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A leading cancer epidemiologist has heavily criticised the funding and science of a report that compares different rates of cancer survival in 25 countries. The report linked cancer survival with access to new and innovative drugs.
The Karolinska 2 report, published earlier this year in the Annals of Oncology, concluded that access to cancer drugs affected survival and that the licensing process should be speeded up, with equitable access for all (2007;18(suppl 3):iii2-7).
But the epidemiologist Michel Coleman, who heads the cancer survival group of Cancer Research UK, has in the latest issue of the same journal questioned the credibility of the figures and methods used to arrive at these conclusions (2007;18:1433-5).
He says that estimates rather than actual survival rates were used. And the benefits of access to drugs were calculated using data for about 2003 but for patients who were diagnosed between 1990 and 1994, and the research concentrated on drugs that were not available at that time.
“The authors have drawn tough conclusions. But if the methods are badly flawed, you can't [do that]. The report doesn't stand up,” Professor Coleman told the BMJ.
Contrary to what the report implies, he added, “For many adult malignancies, drugs are not the most important element of cancer survival.”
And he doubted that Roche Pharmaceuticals, which funded the research through an unrestricted educational grant, would have backed it if the “wrong conclusions” had been reached.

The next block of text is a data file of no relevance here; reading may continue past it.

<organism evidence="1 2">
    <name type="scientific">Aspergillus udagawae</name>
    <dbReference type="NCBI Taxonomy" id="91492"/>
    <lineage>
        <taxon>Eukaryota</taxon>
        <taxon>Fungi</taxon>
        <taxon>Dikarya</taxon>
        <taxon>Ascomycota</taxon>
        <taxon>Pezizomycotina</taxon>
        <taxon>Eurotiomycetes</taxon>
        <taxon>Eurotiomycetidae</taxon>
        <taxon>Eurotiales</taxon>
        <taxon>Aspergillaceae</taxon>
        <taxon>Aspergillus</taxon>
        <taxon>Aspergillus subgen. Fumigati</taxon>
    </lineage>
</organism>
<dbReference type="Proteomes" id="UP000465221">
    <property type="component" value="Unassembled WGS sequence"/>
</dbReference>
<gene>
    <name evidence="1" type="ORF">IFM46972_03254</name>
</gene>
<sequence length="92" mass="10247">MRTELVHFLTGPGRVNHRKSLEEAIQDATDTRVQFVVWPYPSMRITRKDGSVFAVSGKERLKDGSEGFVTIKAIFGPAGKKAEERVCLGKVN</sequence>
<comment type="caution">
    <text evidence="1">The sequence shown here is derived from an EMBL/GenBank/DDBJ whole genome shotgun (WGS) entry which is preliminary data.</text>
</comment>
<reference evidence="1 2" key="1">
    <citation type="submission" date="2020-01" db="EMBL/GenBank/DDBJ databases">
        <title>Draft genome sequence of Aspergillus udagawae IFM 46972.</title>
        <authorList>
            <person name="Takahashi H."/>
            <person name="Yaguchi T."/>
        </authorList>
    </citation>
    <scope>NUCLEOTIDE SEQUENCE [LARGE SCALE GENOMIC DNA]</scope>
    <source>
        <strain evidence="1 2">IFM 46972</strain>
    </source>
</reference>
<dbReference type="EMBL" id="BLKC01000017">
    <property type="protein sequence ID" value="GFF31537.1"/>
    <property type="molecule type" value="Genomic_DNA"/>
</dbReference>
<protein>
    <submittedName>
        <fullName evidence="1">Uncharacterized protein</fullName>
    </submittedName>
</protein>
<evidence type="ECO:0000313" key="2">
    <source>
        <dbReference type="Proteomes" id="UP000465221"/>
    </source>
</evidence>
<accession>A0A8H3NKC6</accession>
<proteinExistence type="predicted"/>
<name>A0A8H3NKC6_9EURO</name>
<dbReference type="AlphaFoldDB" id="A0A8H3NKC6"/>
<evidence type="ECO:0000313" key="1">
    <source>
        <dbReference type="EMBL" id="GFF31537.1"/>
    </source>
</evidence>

In a statement, he said, “This is . . . invited research, designed to answer a question that is unlikely to be of much interest to a scientist, but is obviously of interest to a company established to generate returns to its shareholders.”
But a spokeswoman for Roche said that the company “has had no involvement in the analysis of data nor did it have any input into the report's findings.”
She added that the report was in line with other findings. “The suggestion that the United Kingdom lags behind Europe in terms of cancer survival is not new and has been reiterated in the recent publication of Eurocare 4 [Lancet Oncology 2007;8:773-83],” she said.
In the same issue of the Annals of Oncology, the report's authors, Bengt Jonsson, of the Stockholm School of Economics, Nils Wilking, of the Karolinska Institute, and Franck Lichtenberg, of the University of Columbia, New York, strongly refute any interference by drug companies in their research (pp 1585-7).
Dr Wilking told the BMJ that Professor Coleman had focused on “a very minor part” of the report. “We feel there is a political agenda behind this,” he said.
“We used the data that were available,” he explained, adding that their method of survival analysis had already been used for HIV and cancer.
“Surgery and radiotherapy may have an impact on quality of life, but they don't affect survival. Drugs, early detection, and how care is organised, do,” he said